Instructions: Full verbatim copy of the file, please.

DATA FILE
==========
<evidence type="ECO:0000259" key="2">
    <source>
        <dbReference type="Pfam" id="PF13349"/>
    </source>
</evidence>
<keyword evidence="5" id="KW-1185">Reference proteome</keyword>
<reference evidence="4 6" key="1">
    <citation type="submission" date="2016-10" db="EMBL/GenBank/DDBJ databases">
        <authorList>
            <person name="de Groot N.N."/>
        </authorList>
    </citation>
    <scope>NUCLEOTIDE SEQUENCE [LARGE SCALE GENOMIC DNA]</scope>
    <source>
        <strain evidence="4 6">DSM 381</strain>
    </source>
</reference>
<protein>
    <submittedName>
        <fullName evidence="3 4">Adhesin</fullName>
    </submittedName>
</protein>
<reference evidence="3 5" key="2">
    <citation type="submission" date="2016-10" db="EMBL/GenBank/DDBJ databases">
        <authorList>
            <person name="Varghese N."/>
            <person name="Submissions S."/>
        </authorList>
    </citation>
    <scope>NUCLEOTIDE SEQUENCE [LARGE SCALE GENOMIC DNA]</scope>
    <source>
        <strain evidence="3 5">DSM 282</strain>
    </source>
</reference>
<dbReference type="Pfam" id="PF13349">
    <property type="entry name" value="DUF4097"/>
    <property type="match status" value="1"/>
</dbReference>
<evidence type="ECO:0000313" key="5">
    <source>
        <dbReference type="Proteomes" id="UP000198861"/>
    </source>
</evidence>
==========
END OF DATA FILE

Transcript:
<evidence type="ECO:0000259" key="2">
    <source>
        <dbReference type="Pfam" id="PF13349"/>
    </source>
</evidence>
<keyword evidence="5" id="KW-1185">Reference proteome</keyword>
<reference evidence="4 6" key="1">
    <citation type="submission" date="2016-10" db="EMBL/GenBank/DDBJ databases">
        <authorList>
            <person name="de Groot N.N."/>
        </authorList>
    </citation>
    <scope>NUCLEOTIDE SEQUENCE [LARGE SCALE GENOMIC DNA]</scope>
    <source>
        <strain evidence="4 6">DSM 381</strain>
    </source>
</reference>
<protein>
    <submittedName>
        <fullName evidence="3 4">Adhesin</fullName>
    </submittedName>
</protein>
<reference evidence="3 5" key="2">
    <citation type="submission" date="2016-10" db="EMBL/GenBank/DDBJ databases">
        <authorList>
            <person name="Varghese N."/>
            <person name="Submissions S."/>
        </authorList>
    </citation>
    <scope>NUCLEOTIDE SEQUENCE [LARGE SCALE GENOMIC DNA]</scope>
    <source>
        <strain evidence="3 5">DSM 282</strain>
    </source>
</reference>
<dbReference type="Pfam" id="PF13349">
    <property type="entry name" value="DUF4097"/>
    <property type="match status" value="1"/>
</dbReference>
<evidence type="ECO:0000313" key="5">
    <source>
        <dbReference type="Proteomes" id="UP000198861"/>
    </source>
</evidence>